Who's In It: Ryan Reynolds, Jason Bateman, Leslie Mann, Olivia Wilde, Alan Arkin, Craig Bierko
The Basics: Ryan Reynolds and Jason Bateman are two best friends who pee in a fountain and make a wish to assume residency in one another's lives. Lighting flashes, thunder booms, the lights go out and body-switching commences. Reynolds, as the more overtly immature of the two, shows up for work at Bateman's law firm dressed for a day at the country club instead of the office, then hurls inappropriately sexual comments at Olivia Wilde before magically learning everything he needs to know about corporate mergers and business law by watching some TV shows. Meanwhile, Bateman learns how not to be uptight, has almost-sex with a 60-year-old porn star and almost-sex with a pregnant woman and almost-sex with Olivia Wilde before deciding he'd rather go back to the almost sexless marriage he already had. Some lessons about growing up and/or loosening up and/or how to change a diaper naturally follow.
What's The Deal: I was about to write that this movie contains a cable TV airing's amount of medium-sized laughs, so maybe you'd prefer to save your money and watch it at home. But then I remembered that cable TV has shows like Louie and Archer, stuff that's really smart and always funny and if I were home on my couch I'd watch a rerun of one of those shows any day before sitting down for a hundred minutes with this insulting waste of time. That's because it flirts with raunchy behavior and bold, wrongheaded R-rated comedy but never commits. In fact it bends itself into a pretzel of niceness to make sure you don't start hating these two men before they find a way to switch back. For a comedy that promises an untethered men's adventure into sexual freedom, it displays all the scared propriety of a nine-year-old boy caught red-handed with a copy of Playboy.
Why It Feels So Much Like The Hangover's Timid Cousin: It was written by The Hangover's Jon Lucas and Scott Moore and, unlike The Hangover's universe, where men are allowed to bulldoze through any societal rule they like and suffer no consequences, this movie is tied up in knots trying to behave. All that's left for it to do, then, is fixate on how icky girls are when they're discovered going to the bathroom, getting pregnant, being old or sexually aggressive--in other words, when they're alive and awake. In fact, the craziest comedic moment takes place in the first five minutes when Bateman's babies projectile-poop in his face. They could have thrown the words "The End" up on screen right then and they'd have had a funny five-minute short film about how gnarly it is to be dumped on by a baby.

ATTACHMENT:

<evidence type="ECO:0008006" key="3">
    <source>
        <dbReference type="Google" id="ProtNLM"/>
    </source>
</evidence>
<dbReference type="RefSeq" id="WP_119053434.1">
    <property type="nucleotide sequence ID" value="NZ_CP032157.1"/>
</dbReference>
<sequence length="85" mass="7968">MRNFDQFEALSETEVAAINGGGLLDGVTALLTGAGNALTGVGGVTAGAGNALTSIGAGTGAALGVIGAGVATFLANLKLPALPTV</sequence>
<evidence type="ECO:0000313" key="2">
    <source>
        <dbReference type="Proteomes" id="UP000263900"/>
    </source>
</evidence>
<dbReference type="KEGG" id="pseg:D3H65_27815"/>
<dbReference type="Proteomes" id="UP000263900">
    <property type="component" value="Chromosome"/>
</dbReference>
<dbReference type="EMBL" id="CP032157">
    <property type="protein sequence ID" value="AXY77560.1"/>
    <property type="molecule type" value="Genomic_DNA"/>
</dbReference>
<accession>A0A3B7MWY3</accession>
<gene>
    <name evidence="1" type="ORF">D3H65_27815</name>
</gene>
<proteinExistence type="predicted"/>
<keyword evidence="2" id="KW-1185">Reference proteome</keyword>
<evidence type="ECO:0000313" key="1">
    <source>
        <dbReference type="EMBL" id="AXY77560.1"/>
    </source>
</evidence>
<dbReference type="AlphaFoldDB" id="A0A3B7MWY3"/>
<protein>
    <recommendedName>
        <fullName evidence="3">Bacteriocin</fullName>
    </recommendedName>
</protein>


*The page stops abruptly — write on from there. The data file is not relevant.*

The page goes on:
Ladies Ladies Ladies: Leslie Mann, as Bateman's wife, must have thought she'd taken a job acting in comedy directed by her husband Judd Apatow, whose films more successfully straddle the divide between dudes being gross dudes being real. That's the only way to explain why she's the funniest, most human-being-like person on screen. And in the most thankless role, TV cop show and sitcom bit-part vet Taafe O'Connell appears as the 60-year-old porn star. Watching her drop her clothes and grind against Ryan Reynolds is meant to be one of the movie's biggest gross-out jokes, but what it turns into is a show-and-tell lesson about what the entertainment industry will do to women who'll do whatever it takes to keep working.